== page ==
[Advaita-l] Eternal Loka

Shrinivas Gadkari sgadkari2001 at yahoo.com
Tue Jul 30 08:49:29 CDT 2013

Dear Shri Subrahmanian,
First of all I would like to acknowledge the huge efforts that
you put into writing your posts with appropriate citations
for various commentaries. 
I would like to point out another way of looking at nirguNa 
brahma. To clarify my viewpoint let me be outright in mentioning
that my primary devotion is to the veda-s, vedAnata. From the
different teachers (including Shri Shanakaracharya), I do not
mind picking that which makes sense, and leaving out something
that does not appeal (to my current understanding). Also I mix 
and match what I have picked from different teachers, to create
a consistent picture that tallies with my experience and also
my interpretation of experience of others - including accounts
from Puranas.
So coming back to another way of looking at nirguNa brahma:
The entire creation already exists in nirguNa brahma, and 
Adi mAyA, only projects what already exists in brahma.
The need to project arises, because, the creation that exists
in brahma is very very abstract, made of connections between
"abstract thought processes". Adi mAyA through successive 
steps of AvaraNa-vikshepa projects, amplifies and colours this
abstract creation. This is the phenomenon of vimarsha.
Bhaktas refer to Adi mAyA as Adi mAtA. Based on this view of
creation and brahma, it becomes increasingly clear that the
upAsanA of Adi mAtA is that precious upAsanA that will give one 
both the worlds - manifested vishva and increasing proximity
to the cause of the world - nirguNa brahma.
gAyatrI, chaNDikA, shrI vidyA are some of the names of the
approaches to the upAsanA of Adi mAtA. From paurANika accounts
we learn that even the trinity are what they are because
of their devotion to Adi mAtA.
hari Om,
(May I request you to simply refer to me as Shrinivas, I am much 
younger to you.)
Dear Shrinivas ji,

The reply posted by Sri Sadanandaji is quite in order in conveying the
Advaitic position.  Here is a A significant bhAShya sentence in this regard
is:  At the very  end of the bhashya for the kArikA 1.2 we have: ...’नेति,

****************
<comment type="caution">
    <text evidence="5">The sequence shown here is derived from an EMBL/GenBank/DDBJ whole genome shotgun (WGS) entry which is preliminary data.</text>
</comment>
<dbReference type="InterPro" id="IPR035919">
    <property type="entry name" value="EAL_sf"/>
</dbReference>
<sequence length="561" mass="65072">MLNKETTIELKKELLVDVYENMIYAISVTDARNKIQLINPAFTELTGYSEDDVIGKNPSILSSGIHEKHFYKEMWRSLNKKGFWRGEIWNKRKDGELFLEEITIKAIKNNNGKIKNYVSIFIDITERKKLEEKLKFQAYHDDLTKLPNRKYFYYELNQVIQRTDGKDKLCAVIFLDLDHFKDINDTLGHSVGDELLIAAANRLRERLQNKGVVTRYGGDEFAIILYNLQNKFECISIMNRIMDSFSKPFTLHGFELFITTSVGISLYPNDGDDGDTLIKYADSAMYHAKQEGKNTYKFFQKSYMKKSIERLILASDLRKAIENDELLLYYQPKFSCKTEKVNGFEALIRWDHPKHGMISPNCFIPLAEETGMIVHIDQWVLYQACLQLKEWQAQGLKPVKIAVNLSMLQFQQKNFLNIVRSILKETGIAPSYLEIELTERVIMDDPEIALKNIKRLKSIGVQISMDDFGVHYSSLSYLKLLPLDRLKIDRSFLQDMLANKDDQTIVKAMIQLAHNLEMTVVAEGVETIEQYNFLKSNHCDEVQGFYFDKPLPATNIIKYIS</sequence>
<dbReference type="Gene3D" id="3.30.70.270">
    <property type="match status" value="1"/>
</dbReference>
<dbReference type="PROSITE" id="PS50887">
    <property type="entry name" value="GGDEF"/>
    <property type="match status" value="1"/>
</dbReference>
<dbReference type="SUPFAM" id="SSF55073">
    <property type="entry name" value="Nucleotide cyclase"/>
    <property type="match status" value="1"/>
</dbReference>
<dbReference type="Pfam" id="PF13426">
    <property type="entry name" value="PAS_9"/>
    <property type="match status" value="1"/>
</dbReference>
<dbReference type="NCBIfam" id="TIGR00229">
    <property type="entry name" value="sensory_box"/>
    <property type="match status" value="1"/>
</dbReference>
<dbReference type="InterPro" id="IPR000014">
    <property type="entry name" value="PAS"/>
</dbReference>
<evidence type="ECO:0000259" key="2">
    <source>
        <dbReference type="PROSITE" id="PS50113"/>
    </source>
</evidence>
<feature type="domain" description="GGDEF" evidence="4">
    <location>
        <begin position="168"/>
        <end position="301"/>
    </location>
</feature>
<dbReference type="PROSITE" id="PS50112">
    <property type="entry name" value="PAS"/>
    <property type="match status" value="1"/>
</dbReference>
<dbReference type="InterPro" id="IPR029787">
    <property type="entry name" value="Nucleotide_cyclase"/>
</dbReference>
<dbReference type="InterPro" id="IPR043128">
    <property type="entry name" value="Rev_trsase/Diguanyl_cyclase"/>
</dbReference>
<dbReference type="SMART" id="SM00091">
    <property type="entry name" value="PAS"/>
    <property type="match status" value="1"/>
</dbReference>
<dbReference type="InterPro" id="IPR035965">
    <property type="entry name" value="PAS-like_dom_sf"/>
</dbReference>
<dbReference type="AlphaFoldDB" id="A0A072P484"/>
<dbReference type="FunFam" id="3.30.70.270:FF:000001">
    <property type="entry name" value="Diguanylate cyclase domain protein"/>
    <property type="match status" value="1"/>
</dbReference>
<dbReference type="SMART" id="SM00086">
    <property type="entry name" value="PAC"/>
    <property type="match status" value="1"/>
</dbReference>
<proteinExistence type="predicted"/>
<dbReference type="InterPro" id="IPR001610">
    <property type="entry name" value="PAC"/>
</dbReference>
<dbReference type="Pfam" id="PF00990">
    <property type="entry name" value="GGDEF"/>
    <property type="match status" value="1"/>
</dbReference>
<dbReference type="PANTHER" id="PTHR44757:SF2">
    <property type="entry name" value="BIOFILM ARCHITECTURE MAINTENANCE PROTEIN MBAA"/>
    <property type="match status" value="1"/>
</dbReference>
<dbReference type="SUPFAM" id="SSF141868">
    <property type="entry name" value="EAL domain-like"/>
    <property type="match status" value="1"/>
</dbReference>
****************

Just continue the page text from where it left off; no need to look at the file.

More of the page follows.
नेति’ इत्यादिना वीजवत्त्वापनयनेन व्यपदेशः । तामबीजावस्थां तस्यैव
प्राज्ञशब्दवाच्यस्य तुरीयत्वेन देहादिसम्बन्धरहितां पारमार्थिकीं
पृथग्वक्ष्यति । [...and It is referred to, by refuting Its causal state, in
such Vedic texts as, ....Not this, not this etc.  That supremely real state,
* free from causality*, relation with body, etc. and modes of waking etc,
of that very entity that is called prAjna, will be spoken separately in its
aspect as the Turiya.]

The Turiya of the Mandukya upanishad is kArya-kAraNa vilakShaNam.  That
means: It is neither an effect of anything nor the cause of anything.  The
causehood is positied on it, adhyAropa, by the shAstra, just to make the
aspirant turn towards it.  Otherwise, the totally attributeless entity,
brahman, can easily be dismissed as not existing at all.  Just in order to
give it an attribute the shAstra calls it the cause of the world.  But when
it has been recognized to exist, then the causehood is dropped.  It is like
the identification mark, the crow, sitting on a house that one is looking
for amidst many houses of the same type.  Once he has identified the house,
it is not necessary that the crow should be there.  After all, the crow is
not an integral part of the house.  In the same way, the causehood is not
an integral part of Brahman.  Brahman can and does exist without that
attribute.  Just as the house can and does exist without the crow upon it.
If understood in this manner, as Shankaracharya has shown above, one can
appreciate that the NirguNa brahman has no connection whatsoever with the
creation.  That it is the substratum for the superimposed world is also a
concession, for the sake of helping the seeker.  When the Vedanta siddhAnta
is that the sole non-dual reality is Brahman, the talk of creation,
creatorhood, etc. is only an 'as if'.

Trust this helps.


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